Thursday, 21 September 2017

Media Quotes of the Week: From don't give up on print to the real steps the digital giants can take to combat fake news, hate speech and propaganda

Newspaper and magazine designer Mario Garcia on his blog: "Don’t give up on print, simply place it where it belongs: not as protagonist but as a strong secondary player. Don’t come to work in the newsroom each day anticipating the death of print, because chances are that you will die first."

David Higgerson on his blog: "Digital is not replacing all of the money being lost in print. But it does contribute many many millions, and publishers which focus on driving audiences, and understanding those audiences, will be the ones who secure more revenue now and in the future...Regularly, the strong online audience performances regional publishers report are mocked by commenters on sites such as Holdthefrontpage and Press Gazette. But those publishers are in a far better place in terms of revenue – and therefore cash to support journalism – than if they persisted with early 2000s strategies of trying to strangle digital presence to force readers into print. For all we want to believe it, there is no evidence anywhere that investment in newspapers, or holding back digital, drives up revenue or newspaper sales."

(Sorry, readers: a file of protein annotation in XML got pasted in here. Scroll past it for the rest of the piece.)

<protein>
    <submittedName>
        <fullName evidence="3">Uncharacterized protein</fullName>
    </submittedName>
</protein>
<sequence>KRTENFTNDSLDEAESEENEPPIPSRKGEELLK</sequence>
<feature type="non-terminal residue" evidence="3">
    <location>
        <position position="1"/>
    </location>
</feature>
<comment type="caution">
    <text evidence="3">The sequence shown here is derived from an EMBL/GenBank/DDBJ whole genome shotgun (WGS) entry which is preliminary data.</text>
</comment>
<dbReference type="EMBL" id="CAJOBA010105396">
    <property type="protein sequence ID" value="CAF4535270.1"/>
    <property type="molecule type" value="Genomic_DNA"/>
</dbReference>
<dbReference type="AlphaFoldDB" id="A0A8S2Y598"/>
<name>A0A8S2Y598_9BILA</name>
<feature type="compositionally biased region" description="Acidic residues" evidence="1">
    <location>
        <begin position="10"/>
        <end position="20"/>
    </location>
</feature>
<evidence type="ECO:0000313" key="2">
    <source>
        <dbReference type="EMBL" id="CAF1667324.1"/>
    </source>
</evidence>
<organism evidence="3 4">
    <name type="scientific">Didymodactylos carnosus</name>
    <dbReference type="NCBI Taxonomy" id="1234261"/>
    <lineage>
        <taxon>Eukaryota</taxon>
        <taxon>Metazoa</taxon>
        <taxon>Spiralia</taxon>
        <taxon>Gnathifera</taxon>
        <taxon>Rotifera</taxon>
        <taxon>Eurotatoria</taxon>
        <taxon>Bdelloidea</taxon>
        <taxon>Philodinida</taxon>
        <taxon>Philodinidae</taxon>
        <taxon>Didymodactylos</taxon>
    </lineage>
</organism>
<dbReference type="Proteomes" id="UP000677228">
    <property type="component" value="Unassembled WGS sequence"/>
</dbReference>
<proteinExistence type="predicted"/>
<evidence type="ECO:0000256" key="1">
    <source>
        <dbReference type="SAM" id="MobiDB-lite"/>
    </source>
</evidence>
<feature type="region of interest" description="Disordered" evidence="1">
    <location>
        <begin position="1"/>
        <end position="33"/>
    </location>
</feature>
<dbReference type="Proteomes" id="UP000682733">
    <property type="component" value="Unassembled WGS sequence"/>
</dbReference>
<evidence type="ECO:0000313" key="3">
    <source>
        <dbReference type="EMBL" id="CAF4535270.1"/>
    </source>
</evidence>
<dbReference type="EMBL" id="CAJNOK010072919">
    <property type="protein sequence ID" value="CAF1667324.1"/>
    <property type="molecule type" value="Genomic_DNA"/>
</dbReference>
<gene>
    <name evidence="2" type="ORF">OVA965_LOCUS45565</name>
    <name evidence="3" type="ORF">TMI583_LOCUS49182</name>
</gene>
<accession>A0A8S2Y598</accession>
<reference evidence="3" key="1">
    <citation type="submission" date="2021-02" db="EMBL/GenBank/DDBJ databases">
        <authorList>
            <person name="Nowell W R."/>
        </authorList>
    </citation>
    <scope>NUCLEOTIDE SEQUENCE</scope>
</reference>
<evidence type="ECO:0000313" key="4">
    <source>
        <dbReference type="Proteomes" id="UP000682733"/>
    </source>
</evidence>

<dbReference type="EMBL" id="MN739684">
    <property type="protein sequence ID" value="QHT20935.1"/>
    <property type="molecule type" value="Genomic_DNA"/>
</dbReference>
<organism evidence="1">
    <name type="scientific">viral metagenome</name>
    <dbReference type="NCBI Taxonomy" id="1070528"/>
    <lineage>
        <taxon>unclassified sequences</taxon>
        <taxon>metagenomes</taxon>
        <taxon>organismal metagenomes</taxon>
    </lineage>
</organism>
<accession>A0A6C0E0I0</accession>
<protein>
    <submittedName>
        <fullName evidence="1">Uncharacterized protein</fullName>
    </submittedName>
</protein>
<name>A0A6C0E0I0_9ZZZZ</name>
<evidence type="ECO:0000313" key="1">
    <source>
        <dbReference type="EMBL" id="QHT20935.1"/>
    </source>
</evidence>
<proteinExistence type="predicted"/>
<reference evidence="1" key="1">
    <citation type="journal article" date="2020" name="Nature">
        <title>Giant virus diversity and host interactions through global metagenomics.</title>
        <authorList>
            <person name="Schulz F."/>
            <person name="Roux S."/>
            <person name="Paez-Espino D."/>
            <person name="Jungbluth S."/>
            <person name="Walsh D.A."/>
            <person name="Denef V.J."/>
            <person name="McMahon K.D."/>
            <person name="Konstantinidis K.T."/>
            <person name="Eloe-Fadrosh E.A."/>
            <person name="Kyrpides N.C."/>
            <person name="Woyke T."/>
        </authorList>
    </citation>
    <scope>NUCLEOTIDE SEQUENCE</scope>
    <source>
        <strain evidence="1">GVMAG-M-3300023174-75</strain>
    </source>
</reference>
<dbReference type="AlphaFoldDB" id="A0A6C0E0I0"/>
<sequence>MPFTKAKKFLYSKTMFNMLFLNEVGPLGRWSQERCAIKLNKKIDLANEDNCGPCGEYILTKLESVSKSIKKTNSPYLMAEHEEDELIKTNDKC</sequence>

Minister for Digital Matt Hancock in a speech at the UK Internet Governance Forum: "The impact of the digital disruption is far reaching. Our world beating music industry has, over a long and painful time, discovered in streaming a new business model that appears to be sustainable and bearing fruit. Yet the news media, and the high quality journalism that provides such a vital public service, has yet to find such a sustainable business model, and we must work together to get there."